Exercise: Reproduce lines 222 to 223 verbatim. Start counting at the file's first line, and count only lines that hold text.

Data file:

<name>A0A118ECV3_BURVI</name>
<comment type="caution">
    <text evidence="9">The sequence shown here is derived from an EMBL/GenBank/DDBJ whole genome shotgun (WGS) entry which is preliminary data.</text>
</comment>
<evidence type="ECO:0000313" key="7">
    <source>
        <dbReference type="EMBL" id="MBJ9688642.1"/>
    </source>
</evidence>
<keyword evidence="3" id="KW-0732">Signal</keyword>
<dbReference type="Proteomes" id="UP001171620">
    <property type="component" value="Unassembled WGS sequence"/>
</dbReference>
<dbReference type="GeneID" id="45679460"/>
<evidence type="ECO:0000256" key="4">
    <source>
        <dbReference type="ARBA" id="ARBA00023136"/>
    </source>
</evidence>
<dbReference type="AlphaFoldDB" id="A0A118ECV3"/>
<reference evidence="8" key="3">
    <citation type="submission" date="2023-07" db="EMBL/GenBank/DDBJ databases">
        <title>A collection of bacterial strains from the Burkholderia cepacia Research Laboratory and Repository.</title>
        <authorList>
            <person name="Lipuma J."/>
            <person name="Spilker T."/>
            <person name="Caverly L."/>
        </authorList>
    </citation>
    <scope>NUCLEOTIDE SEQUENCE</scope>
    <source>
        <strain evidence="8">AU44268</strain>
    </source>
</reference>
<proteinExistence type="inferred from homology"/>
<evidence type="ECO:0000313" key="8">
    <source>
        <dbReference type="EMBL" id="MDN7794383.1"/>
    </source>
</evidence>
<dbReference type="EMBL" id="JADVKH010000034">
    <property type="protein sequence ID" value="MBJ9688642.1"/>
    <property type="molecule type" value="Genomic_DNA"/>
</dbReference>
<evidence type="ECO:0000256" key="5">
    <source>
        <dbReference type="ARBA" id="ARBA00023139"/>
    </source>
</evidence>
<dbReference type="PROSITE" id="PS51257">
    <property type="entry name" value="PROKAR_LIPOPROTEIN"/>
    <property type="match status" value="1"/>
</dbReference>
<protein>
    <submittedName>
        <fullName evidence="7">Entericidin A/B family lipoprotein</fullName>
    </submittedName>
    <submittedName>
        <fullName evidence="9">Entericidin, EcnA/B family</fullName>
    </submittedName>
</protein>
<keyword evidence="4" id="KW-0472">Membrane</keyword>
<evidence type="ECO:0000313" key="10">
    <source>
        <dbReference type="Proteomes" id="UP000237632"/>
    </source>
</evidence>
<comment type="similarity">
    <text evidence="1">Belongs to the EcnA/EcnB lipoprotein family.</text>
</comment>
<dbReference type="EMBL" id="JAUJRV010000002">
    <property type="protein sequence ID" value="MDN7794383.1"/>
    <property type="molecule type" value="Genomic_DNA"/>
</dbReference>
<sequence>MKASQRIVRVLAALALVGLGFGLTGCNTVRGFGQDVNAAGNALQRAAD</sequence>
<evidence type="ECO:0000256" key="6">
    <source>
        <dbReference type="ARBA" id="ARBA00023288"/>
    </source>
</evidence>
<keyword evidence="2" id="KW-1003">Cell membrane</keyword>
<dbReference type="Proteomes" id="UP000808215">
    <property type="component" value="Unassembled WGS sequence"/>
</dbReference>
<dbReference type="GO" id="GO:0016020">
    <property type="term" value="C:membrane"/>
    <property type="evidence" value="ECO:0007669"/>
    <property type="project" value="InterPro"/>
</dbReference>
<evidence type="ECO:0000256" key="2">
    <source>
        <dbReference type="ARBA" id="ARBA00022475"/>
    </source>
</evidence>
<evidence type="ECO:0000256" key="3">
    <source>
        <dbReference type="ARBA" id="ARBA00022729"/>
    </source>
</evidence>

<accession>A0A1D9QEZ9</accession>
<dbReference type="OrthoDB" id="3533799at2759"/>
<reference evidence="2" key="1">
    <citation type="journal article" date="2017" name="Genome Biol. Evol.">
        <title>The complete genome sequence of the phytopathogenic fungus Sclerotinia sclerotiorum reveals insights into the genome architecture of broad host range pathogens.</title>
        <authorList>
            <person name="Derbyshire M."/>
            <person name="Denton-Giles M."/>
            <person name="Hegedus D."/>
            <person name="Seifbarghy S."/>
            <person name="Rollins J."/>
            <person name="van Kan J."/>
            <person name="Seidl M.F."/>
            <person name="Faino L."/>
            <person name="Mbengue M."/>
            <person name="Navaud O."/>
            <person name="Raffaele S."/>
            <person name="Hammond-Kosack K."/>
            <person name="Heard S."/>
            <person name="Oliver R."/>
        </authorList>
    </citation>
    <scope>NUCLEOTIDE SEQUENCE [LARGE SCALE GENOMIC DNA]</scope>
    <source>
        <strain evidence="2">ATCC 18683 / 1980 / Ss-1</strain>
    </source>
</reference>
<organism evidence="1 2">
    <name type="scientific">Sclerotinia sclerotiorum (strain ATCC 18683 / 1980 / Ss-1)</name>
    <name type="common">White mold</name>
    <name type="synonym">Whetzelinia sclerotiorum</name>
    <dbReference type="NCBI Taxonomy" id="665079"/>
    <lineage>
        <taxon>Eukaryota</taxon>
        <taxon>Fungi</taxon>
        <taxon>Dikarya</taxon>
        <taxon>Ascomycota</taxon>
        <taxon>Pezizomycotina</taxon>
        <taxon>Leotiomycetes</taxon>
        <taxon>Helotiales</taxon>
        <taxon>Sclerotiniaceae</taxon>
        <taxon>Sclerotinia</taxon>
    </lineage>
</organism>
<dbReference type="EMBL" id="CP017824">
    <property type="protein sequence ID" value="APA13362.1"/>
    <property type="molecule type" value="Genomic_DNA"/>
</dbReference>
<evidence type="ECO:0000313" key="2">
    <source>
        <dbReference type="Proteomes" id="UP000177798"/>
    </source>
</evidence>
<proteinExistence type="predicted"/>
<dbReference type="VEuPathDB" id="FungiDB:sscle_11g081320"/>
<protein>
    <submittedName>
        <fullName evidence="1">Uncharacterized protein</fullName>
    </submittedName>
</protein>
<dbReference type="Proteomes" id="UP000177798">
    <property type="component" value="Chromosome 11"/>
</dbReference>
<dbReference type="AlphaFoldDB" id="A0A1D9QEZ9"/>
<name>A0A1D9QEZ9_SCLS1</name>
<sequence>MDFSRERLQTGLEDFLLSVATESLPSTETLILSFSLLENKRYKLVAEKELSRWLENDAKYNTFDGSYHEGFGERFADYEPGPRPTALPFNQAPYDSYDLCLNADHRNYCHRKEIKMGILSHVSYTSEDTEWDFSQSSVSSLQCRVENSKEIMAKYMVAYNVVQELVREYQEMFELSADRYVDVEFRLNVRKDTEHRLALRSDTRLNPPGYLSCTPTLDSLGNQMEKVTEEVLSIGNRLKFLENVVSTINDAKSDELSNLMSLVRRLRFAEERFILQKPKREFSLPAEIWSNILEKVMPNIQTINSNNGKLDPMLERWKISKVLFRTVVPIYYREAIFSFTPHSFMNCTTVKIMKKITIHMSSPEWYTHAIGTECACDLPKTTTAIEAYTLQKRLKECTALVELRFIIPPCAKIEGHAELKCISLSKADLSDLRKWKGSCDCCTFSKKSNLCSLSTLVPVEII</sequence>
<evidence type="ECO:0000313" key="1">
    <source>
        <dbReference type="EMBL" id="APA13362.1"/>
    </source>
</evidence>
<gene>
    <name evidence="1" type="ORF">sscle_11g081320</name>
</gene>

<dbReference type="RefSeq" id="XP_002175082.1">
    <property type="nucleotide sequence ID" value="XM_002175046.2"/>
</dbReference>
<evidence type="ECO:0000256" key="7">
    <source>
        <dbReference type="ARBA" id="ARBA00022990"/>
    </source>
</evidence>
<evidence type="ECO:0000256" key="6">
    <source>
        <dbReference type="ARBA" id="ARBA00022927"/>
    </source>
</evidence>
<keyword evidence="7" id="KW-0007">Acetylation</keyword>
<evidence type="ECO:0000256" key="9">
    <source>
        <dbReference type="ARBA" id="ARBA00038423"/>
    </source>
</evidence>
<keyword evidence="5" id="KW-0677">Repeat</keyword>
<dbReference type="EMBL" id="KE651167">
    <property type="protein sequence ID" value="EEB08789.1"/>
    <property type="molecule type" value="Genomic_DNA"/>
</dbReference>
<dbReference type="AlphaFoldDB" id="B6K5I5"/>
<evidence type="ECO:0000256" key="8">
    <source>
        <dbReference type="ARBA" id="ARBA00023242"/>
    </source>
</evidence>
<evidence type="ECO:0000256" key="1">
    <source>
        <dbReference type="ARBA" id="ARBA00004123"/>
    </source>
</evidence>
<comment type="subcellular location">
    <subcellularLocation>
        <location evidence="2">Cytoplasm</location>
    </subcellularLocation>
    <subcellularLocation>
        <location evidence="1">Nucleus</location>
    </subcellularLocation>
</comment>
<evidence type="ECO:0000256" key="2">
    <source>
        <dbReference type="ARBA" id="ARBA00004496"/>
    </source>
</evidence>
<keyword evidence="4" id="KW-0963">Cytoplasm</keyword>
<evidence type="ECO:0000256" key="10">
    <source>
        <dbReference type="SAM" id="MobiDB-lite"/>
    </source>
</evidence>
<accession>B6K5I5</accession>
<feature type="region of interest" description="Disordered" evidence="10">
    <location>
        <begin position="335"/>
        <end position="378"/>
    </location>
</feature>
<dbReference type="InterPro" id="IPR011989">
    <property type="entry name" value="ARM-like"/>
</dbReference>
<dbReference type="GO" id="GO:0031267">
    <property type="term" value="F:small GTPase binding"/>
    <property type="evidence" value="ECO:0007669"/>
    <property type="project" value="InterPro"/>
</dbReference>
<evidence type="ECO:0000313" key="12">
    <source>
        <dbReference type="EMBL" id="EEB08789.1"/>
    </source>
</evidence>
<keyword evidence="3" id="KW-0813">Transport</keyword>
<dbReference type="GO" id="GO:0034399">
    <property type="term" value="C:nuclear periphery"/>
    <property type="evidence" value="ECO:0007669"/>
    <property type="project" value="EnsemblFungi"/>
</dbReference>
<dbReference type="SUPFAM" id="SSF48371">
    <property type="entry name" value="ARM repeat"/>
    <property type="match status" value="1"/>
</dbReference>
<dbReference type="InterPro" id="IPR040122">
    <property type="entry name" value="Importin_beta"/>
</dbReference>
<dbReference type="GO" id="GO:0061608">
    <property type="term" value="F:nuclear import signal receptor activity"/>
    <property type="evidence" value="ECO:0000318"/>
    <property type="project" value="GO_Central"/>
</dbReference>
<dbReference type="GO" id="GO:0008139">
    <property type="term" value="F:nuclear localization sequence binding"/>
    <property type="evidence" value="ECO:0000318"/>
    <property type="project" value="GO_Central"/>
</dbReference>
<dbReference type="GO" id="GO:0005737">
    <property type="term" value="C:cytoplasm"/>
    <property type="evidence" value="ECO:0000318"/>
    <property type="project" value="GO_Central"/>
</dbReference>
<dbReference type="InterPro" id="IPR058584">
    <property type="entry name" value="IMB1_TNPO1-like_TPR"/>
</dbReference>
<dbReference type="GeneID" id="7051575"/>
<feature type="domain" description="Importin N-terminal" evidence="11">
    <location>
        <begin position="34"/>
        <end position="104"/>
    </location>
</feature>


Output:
<keyword evidence="4" id="KW-0963">Cytoplasm</keyword>
<evidence type="ECO:0000256" key="10">